• Some people find that butter is better than margarine. I always use margarine, and never have any trouble though.
  • If the dough is too sticky to roll into balls with your hands, use an ice cream scoop or a spoon – avoid adding more flour as this will give your cookies a cakey texture.
  • My cookies never spread too much, so I press my balls down to around 3mm. If your cookies are spreading a lot, try not pressing your dough balls down as much, or even not at all, before baking.
  • Don’t overmix. I use melted butter because it combines much quicker. With an electric whisk, I never mix for more than around 2 minutes. You may need to take longer if you are mixing by hand. But, stop as soon as everything is combined.
  • If you are baking in batches, leave the dough in the fridge until you need it, and leave the trays to cool before adding more dough.

Why Aren’t My Cookies Spreading?

cookies with raisins in jar, 3/4 shot, more cookies on side, scattered around

My cookies never spread too much, so I press them down to around 3mm rounds, and they just spread enough to shape as they cook. If yours are very stiff, and not spreading at all, there are a few things that you can try:

  • Rolled oats tend to spread a little more than porridge oats in my experience. So, try pressing your balls down more if you are using porridge oats.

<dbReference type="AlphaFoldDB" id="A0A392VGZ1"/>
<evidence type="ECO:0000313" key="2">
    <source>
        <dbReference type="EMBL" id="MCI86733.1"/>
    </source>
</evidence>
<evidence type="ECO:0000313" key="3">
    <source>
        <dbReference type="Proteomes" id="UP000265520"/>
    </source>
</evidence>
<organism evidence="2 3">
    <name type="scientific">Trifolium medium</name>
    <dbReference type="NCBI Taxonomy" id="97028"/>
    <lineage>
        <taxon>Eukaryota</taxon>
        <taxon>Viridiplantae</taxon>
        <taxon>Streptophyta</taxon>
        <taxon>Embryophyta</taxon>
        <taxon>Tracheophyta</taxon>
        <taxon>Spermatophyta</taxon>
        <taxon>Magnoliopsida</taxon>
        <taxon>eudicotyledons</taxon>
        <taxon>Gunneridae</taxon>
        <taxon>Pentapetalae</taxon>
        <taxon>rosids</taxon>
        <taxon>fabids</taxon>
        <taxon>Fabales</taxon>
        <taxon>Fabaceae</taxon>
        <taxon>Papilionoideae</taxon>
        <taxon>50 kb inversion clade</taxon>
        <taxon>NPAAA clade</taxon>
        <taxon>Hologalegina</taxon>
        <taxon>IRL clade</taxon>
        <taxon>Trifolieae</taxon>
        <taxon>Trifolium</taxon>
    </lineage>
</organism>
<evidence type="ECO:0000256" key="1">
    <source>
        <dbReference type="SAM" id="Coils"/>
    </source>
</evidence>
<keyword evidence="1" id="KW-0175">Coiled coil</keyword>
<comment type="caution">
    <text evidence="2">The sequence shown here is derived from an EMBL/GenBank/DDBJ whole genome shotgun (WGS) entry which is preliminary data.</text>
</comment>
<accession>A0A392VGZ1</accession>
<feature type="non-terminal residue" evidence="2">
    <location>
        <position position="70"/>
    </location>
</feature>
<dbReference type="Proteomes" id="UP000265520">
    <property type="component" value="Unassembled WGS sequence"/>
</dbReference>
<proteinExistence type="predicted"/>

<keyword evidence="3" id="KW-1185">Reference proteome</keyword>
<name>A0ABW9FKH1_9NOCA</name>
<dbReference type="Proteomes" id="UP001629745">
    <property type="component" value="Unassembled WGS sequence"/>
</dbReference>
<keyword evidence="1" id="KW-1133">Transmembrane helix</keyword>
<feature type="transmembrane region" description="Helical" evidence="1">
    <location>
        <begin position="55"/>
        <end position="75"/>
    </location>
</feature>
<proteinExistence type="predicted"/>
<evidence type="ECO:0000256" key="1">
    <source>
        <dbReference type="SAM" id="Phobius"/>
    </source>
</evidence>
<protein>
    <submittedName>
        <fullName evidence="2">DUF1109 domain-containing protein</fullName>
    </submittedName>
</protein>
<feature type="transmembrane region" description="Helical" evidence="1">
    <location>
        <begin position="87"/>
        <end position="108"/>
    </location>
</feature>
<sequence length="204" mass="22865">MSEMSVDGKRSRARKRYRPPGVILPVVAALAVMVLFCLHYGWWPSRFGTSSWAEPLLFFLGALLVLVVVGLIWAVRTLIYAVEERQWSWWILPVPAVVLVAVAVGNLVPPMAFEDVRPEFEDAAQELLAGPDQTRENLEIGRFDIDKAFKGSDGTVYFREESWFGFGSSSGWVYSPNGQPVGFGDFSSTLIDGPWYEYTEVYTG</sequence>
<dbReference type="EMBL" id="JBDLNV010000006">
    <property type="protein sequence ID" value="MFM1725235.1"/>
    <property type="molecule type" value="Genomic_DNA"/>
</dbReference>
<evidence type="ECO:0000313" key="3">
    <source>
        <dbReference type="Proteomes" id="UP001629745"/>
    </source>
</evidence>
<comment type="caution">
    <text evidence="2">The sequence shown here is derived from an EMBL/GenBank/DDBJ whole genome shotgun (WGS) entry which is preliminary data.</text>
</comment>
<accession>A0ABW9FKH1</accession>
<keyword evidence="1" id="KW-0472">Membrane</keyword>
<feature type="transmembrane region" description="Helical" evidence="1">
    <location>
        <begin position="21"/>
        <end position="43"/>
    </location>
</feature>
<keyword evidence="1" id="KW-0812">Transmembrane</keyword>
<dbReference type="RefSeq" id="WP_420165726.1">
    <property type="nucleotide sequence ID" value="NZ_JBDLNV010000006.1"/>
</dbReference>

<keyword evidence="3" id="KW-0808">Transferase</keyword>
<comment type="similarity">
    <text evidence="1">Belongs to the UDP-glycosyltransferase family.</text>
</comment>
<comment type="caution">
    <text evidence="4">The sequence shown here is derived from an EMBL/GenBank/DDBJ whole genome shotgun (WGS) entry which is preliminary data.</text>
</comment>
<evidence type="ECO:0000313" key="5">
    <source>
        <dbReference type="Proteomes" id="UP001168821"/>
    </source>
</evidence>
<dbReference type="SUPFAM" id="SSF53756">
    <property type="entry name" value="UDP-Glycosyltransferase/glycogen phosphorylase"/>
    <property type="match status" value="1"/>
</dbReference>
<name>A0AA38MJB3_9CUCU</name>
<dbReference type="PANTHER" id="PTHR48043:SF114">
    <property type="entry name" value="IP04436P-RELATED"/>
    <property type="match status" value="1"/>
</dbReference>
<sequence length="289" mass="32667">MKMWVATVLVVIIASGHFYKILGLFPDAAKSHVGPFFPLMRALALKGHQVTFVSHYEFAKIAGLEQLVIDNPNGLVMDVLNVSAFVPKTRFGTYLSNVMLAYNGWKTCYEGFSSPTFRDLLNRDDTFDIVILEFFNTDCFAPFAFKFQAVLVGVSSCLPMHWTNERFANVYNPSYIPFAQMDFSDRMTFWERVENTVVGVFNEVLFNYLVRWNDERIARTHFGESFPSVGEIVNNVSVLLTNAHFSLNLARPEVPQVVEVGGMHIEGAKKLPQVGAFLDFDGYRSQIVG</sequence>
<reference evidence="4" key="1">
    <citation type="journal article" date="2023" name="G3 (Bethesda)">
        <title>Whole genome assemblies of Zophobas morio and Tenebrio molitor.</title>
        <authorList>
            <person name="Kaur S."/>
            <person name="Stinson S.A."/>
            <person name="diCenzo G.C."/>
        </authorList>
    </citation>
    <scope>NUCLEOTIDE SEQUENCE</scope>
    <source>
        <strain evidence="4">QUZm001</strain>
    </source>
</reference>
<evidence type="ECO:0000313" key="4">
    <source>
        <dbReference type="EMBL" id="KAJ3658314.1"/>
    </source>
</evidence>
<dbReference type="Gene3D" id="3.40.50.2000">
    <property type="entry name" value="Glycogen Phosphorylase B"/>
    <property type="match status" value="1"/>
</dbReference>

• If your dough is stiff, use slightly less flour.
  • Press them down further to give them a head start.
  • You can even press them down once they come out of the oven if you’ve baked them from thick rounds or balls and they haven’t spread. Just check after 10 minutes, and if they are still too thick, remove them from the oven and gently press down with the back of a spoon until the shape is right. Then, either leave to set on a wire rack as they cool, or return to the oven for a few more minutes if you want a firmer bake.

How Long Do Oat Cookies Last?

These oat and raisin cookies will last for 2-3 days in a sealed tub or tin. If they are starting to dry out, refresh them by warming them in the oven for a few minutes.

They are lovely warm, I often eat one almost straight out of the oven, and often reheat even before they start to stale. Just pop a cookie in the oven for 2-3 minutes for a delicious warm treat.

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Yield: 16 Large Cookies

Chewy Oat and Raisin Cookies

cookies with raisins in jar, 3/4 shot, more cookies on side, scattered around

Yummy Oat and Raisin Cookies. Great dipped in tea!

Prep Time 15 minutes
Cook Time 15 minutes
Cooling time  1 hour